Exhibit 2: Longer Term Inflation Not a Concern
Five year period represents period from Dec. 2021 – Dec. 2026; five years forward represents period from Dec. 2026 – Dec. 2031. Data as of Dec. 2, 2021. Source: FactSet.
Importantly, the Fed has stressed that policy is not on auto-pilot and that it could speed up or slow down the pace of the taper if inflation or economic conditions warrant doing so. In a shift, Powell recently suggested that it may be appropriate for the Fed to consider accelerating the pace of QE tapering in December, despite the unknowns associated with the Omicron variant. This caught some investors off guard (ourselves included), as the initial response of many to Omicron was that it would likely lessen the chances of the Fed accelerating the pace of the taper, given the unknown risks to the economy.
While it’s a reasonable possibility that this variant may prove to be more bark than bite, the perception that the Fed may not have investors backs to the same degree as in the recent past caused a bout of volatility. This is understandable when considering the combined risks of a more hawkish Fed and Omicron, but also suggests that risk assets could rebound if the overhang from the new variant clears. While we await more information on the variant, two indicators on the ClearBridge Recession Risk Dashboard will be most important in monitoring the effects of the Fed taper on financial conditions: Money Supply and the Yield Curve. At present, both are in green expansionary territory but have become “less green” beneath the surface than they were several months ago. That being said, there are no changes to the dashboard this month.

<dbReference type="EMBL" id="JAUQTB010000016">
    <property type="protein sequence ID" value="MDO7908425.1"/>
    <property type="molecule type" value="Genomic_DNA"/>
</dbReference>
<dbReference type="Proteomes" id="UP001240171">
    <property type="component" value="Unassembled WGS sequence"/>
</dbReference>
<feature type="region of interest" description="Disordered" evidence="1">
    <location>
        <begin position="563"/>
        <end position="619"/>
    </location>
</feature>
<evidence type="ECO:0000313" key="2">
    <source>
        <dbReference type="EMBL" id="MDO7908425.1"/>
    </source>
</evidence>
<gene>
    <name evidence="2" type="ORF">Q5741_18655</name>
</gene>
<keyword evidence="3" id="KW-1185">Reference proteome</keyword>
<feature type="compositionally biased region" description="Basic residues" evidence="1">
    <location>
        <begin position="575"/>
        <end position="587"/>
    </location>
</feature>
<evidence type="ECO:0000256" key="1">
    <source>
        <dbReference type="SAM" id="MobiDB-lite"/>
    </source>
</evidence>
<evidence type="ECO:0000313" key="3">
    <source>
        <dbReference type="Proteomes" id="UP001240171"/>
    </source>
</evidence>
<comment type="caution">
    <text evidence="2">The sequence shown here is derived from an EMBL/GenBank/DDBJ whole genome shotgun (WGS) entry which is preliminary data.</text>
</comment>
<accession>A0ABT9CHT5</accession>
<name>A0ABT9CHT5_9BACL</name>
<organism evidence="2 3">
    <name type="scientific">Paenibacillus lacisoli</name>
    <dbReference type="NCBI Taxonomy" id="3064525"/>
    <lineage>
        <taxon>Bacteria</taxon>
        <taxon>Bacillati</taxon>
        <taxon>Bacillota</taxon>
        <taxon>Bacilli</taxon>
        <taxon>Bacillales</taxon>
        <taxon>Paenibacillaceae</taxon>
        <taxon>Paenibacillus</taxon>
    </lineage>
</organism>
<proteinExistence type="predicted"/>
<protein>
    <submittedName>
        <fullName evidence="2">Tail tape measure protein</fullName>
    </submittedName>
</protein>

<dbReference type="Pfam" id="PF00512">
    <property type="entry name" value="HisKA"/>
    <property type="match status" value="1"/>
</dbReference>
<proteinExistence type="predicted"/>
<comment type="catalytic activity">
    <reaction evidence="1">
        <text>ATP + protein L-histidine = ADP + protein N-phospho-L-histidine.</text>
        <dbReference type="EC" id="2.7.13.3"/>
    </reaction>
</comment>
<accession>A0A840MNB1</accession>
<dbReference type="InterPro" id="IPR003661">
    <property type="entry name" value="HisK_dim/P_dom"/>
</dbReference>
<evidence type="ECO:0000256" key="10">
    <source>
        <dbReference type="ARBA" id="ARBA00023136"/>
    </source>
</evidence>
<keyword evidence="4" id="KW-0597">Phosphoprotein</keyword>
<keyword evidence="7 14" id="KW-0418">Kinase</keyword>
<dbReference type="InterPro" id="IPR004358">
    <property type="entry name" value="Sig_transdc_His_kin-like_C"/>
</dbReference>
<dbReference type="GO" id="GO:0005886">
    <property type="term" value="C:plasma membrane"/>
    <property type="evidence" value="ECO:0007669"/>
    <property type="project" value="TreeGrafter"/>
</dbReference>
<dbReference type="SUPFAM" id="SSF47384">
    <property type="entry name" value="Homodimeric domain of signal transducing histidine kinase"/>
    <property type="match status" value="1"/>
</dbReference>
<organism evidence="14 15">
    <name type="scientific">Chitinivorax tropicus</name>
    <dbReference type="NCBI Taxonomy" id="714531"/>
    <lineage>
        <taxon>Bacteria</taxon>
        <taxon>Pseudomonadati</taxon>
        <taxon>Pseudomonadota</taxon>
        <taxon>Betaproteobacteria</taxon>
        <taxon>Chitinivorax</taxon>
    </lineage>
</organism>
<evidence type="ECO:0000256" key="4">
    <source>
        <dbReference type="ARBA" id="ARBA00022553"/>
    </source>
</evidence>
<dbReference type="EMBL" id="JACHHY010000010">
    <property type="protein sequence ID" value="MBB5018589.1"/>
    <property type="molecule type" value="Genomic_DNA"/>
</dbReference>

Exhibit 3: ClearBridge Recession Risk Dashboard
Source: ClearBridge Investments.
Taking a step back, policymakers deserve credit for engineering one of the most rapid recoveries from one of the deepest recessions on record. No policy response is perfect, but in March 2020 it would have been hard to imagine that capital markets would have more than doubled from the lows in just 18 months. With the labor market improving and inflation overshooting, the Fed has determined the time has come for policy re-normalisation. Importantly, the Atlanta Fed’s nowcasting model (GDPNow), designed to assess U.S. real intra-quarter GDP growth, is currently estimating 4Q GDP to be 9.7%. Although the tightening process has officially begun, tapering is akin to taking your foot off the accelerator rather than slamming on the brakes which is the goal of rate hikes. The Fed remains extremely accommodative from a historic perspective given the strong economic backdrop. Assuming the worst-case scenario is avoided, a variant that makes vaccines ineffective, we believe any selloff should be a great entry point for investors as we enter the middle stages of this new economic expansion.
Despite better than expected Q3 GDP, we remain cautious as consumption has historically remained strong right up until or even past the start of previous recessions.Read full article